Original article by Corporate Treasurer
The impact of Covid-19 on global trade finance cannot be overstated. Yet, as one of the last holdouts in the march towards a digital future, the industry still faces an uphill battle in rallying around a common digital standard. Costs remain a significant barrier, and yet Covid-19 has been a catalyst for change – some say that it has fast-tracked digitization by a decade – having exposed weaknesses in the status quo, and putting some companies out of business. It is clearer now than ever that firms that wish to survive will have to adapt to a digital future.
In collaboration with DBS, East Partners conducted a comprehensive survey revealing some key insights into market developments, and CorporateTreasurer spoke with experts in the field about what the future holds for treasury digitization. By in large, many corporates are embracing API technology to connect with their banking partners – among the region’s largest companies by turnover, 34.8% of corporate treasurers said in 2019 that they were using APIs, with 42.6% expecting to use more of this method of communication in 2020.
THE SEARCH FOR STANDARDS
In finding common ground for digitising processes, key considerations include contract enforceability, legal liability at each stage, and the jurisdiction for any potential resolution of disputes. New digital solutions must pass compliance and legal requirements before they can be widely adopted by stakeholders. At the same time, there remains a lack of unified digital standards within trade. This leads to the question – what role can banks play in building a consensus around what digital standards to implement?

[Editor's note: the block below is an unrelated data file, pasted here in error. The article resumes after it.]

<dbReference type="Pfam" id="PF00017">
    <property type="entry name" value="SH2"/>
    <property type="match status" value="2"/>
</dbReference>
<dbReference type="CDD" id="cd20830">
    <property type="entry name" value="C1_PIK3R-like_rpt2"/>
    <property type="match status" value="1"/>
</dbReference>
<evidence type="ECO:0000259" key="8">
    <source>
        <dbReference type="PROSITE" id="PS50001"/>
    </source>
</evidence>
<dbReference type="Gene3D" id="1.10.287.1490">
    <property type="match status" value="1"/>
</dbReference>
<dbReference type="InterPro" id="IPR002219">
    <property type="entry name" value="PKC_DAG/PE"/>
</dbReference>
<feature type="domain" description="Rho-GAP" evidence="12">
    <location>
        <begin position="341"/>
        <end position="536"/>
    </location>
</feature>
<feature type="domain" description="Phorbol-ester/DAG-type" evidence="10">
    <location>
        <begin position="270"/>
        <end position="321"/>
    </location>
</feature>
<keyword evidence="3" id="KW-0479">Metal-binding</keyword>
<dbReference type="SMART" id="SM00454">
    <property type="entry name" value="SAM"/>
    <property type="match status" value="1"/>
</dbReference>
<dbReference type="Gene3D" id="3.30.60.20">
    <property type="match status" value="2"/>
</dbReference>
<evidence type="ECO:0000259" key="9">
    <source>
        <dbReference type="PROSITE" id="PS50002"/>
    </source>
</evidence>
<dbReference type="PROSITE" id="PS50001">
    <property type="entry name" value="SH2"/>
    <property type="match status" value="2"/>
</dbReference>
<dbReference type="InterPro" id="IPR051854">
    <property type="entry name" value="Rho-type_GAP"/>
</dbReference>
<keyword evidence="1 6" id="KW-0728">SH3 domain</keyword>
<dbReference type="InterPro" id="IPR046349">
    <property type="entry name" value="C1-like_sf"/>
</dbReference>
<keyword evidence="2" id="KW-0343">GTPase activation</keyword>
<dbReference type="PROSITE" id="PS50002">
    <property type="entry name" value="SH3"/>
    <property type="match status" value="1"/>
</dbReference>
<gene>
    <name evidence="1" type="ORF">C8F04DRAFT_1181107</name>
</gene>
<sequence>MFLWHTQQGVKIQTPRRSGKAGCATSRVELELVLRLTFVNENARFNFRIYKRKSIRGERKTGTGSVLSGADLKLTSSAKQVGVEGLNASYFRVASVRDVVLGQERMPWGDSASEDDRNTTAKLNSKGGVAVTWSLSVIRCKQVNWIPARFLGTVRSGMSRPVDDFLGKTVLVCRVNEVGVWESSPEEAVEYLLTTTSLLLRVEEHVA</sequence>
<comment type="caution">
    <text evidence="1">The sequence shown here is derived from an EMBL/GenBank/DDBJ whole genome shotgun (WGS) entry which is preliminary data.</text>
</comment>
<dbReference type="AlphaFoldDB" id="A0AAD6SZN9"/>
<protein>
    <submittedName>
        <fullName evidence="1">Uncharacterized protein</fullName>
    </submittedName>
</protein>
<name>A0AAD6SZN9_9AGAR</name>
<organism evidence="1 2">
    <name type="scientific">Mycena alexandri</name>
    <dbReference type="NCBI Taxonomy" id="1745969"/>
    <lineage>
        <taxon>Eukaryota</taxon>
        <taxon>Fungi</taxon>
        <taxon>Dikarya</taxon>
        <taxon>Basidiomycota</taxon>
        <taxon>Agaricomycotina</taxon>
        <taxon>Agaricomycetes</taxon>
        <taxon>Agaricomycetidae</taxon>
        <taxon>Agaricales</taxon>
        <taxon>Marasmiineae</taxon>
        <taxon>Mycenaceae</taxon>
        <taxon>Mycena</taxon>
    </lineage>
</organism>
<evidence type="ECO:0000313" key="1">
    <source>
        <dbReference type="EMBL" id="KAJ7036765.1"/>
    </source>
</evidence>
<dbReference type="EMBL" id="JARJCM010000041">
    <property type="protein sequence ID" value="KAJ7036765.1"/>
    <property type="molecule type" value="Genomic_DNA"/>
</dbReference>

“Banks carry the regulatory burden and remain gate-keeper to the funding markets for most corporates,” says Axel Hauke at Agrocorp International Pte Ltd, noting that consensus in bank requirements would help. “I think the respective regulators are ideally positioned to nudge banks into action here.”
“Financing is the lifeblood of global trade, and banks clearly play a pivotal role, says Jinelle D’Lima at dltledgers. “Like it or not, digital technology will define the future of trade and trade finance, just as it has in other industries,” she adds, noting there is no universal system for e-document submission while electronic documents such as e-Bills of Lading (eBLs) are simply not accepted in some jurisdictions.
“Banks involved in trade finance must support collaboration amongst industry players and government agencies to advise on the feasibility and scalability of new rules and practices to enable trade digitalization,” says Sriram Muthukrishnan, Group Head of Trade Product Management at DBS. “Ultimately, what the industry may require is for all players to agree and codify these into some form of international standards, such as UCP 600 for Letters of Credit.”
LEADING INDUSTRY COLLABORATIONS